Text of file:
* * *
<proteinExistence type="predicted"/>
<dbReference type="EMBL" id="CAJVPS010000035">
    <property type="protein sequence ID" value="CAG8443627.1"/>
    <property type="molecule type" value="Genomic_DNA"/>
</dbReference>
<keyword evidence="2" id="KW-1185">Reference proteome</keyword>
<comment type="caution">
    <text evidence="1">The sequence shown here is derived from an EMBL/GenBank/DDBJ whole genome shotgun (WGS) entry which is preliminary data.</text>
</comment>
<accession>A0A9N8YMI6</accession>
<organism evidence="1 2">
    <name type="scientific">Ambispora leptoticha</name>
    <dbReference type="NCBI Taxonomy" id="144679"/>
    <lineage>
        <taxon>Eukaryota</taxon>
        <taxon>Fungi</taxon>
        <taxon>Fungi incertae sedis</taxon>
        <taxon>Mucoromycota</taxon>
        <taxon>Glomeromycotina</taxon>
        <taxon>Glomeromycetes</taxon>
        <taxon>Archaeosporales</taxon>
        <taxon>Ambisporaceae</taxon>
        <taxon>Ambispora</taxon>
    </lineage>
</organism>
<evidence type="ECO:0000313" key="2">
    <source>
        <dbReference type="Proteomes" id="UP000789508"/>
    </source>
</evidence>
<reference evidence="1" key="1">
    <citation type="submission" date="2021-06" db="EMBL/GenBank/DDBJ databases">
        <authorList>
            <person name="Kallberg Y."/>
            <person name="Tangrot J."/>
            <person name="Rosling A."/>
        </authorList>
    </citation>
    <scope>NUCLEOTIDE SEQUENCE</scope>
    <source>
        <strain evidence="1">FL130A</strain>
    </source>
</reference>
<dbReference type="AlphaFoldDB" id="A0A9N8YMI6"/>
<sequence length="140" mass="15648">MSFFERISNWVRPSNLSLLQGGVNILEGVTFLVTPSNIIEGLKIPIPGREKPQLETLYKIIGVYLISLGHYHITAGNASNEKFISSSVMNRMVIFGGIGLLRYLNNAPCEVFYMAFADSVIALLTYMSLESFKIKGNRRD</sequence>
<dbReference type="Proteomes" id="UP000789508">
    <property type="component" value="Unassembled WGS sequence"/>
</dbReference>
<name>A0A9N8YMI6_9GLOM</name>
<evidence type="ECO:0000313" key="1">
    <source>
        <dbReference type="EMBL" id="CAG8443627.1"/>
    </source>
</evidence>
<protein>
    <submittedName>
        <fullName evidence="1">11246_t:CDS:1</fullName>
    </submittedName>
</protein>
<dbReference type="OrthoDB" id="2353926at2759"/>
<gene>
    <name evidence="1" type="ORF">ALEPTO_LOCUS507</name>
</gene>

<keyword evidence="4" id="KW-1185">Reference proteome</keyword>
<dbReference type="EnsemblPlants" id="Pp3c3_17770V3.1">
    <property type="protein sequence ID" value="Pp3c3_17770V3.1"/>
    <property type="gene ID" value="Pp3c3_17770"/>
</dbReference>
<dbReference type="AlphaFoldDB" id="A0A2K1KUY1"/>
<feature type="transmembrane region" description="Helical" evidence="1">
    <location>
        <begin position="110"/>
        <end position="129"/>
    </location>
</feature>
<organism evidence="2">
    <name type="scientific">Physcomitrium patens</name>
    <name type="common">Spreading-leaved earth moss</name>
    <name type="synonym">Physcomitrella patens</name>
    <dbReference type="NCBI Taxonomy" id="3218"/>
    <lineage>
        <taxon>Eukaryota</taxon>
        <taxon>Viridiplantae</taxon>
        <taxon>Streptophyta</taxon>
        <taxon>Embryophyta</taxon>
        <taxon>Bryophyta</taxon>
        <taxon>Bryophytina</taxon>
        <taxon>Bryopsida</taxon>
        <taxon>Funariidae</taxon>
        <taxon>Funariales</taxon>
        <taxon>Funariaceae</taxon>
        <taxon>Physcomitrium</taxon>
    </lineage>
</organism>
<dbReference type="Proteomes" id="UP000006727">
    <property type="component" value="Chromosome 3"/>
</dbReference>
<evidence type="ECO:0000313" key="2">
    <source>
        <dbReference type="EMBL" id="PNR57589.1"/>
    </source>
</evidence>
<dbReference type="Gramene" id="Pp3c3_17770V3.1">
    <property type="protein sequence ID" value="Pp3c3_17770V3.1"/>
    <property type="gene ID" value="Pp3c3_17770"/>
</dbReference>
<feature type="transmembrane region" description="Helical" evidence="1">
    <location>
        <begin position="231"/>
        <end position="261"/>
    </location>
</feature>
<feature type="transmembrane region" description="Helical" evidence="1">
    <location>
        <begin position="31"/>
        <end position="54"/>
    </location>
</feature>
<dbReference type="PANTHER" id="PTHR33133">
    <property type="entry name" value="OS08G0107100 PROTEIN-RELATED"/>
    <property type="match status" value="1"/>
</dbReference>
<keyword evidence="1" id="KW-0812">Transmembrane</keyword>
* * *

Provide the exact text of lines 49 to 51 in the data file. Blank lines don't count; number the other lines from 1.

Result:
<name>A0A9N8YMI6_9GLOM</name>
<evidence type="ECO:0000313" key="1">
    <source>